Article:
Laotian coffee history
by BO LI on Jan 27, 2023
Or, rather, elephants as Laos is traditionally known. Recently we took an overview look at Laos as a newer hotspot for stunning coffee beans. While Vietnam and Indonesia usually overshadow other coffee regions from around Southeast Asia, we would like to shine the spotlight on Laos, which is a true haven for stupendous coffee beans. This is due to Laos's majestic natural landscape and wonders which lead to sublime beans being produced there. However, today we will learn about the origins and history of coffee in Laos.
The introduction of coffee plants
Laos came under French rule in the 1890s. It was French colonists who first introduced coffee to Laos. The first coffee plants in Laos were brought over in 1915 and included both robusta and arabica plants. The plants were introduced into northern Laos before the colonists discovered that the southern regions were more ideal.
Coffee plants were introduced as cash crops and the Bolaven Plateau in the southern Paksong region was the main source of coffee production. During French colonial control of southeast Asia, coffee was introduced to other colonies, most notably, Vietnam.
The production of coffee continued until the outbreak of World War II when not only did many of the coffee planters and plantation owners leave, but the whole country itself fell under Japanese control. Though Japanese Imperial rule ended at the end of World War II, the Vietnam War brought more tumult and disruption to the region and Laos coffee plantations. The area of Paksong was heavily bombarded by American aircraft. Land mines also still dot the area and make movement in Paksong dangerous. Despite these challenges, Laotian coffee planters returned to reinvigorate the region. Within the past 20 years or so, arabica in particular has been a specialty coffee bean produced in Laos.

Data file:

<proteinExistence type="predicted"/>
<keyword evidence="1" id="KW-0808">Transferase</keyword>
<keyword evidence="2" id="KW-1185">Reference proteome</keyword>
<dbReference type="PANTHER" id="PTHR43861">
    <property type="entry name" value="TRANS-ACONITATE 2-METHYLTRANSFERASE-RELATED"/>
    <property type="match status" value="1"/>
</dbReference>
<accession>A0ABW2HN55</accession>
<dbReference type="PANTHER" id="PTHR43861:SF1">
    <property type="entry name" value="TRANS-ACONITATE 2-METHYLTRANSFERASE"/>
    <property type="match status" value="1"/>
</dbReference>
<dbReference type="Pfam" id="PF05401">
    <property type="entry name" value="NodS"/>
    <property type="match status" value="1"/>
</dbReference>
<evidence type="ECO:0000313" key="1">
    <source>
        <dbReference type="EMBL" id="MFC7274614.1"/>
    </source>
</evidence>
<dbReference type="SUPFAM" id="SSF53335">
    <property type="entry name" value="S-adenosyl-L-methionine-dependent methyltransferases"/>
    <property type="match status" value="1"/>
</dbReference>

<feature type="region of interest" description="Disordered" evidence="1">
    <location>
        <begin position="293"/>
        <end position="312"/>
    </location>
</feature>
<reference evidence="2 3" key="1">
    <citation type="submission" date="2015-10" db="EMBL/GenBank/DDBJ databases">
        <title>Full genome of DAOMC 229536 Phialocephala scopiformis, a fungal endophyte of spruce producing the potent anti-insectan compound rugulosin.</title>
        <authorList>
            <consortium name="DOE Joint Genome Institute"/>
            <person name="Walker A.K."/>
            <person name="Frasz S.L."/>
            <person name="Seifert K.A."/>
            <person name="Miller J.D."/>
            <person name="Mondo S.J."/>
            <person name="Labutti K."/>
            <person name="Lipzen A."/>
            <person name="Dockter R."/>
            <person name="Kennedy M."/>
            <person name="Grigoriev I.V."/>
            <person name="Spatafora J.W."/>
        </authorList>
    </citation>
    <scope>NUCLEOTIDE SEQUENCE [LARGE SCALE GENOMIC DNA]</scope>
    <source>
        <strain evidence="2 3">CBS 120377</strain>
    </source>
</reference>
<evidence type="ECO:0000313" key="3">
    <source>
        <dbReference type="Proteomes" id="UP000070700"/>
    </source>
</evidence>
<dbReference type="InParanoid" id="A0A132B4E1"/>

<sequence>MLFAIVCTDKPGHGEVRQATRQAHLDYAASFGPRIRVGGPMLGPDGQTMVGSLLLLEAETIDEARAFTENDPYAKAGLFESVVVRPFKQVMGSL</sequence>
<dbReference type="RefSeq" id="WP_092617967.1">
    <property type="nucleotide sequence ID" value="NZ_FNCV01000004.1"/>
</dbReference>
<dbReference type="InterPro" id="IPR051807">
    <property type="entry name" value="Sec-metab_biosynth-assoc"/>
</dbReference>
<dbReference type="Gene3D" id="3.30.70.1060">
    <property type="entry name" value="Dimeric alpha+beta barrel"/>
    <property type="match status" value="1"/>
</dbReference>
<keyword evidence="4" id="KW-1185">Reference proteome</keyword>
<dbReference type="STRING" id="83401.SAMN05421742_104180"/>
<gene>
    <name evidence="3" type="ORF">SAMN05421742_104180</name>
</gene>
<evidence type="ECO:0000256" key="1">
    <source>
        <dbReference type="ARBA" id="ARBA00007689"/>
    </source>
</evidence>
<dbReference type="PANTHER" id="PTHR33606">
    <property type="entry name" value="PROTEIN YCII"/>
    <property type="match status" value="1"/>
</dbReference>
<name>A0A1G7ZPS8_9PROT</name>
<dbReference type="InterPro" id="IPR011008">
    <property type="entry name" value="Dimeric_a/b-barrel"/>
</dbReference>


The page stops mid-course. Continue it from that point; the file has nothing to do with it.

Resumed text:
Today the main region that produces Laotian coffee continues to be Bolaven Plateau in Paksong. This is because this region offers the best environment for coffee production. Laos as we have discussed in our previous article is a real paradise for coffee plants.
It hits all the check marks in the sort of "Goldilocks zone" of coffee, which includes a tropical region that sports volcanic soil found at high altitudes. Other variables required for great arabica beans include cooler weather at these higher altitudes and plenty of rainfall, cloud coverage, and precipitation. Also, rich biodiversity doesn't hurt coffee plants one bit and a dense forest canopy is highly beneficial to coffee plants. So too is the presence of birds and other animals that may feed off of the same bugs and other pests that might normally harass coffee plants.
A history that is being made as we speak!
Luckily, Laos and its natural wonders have been continuing to create quality coffee beans, especially arabica beans. So we can say with some firm confidence that this story is much more than history but rather history as it unfolds for Laotian coffee farmers. We hope you seek out some Laotian coffee beans yourself maybe you'll get hooked and buy enough beans for a million elephants! Get it? That is because Laos is the "Land of a million elephants"? Maybe we need some coffee ourselves...!
• Beach, Regina. “The Rich History of Lao Coffee.” Culture Trip, theculturetrip.com/asia/laos/articles/the-rich-history-of-lao-coffee/.
• “Coffee Production in Laos.” Wikipedia, 23 Aug. 2022, en.m.wikipedia.org/wiki/Coffee_production_in_Laos. Accessed 18 Jan. 2023.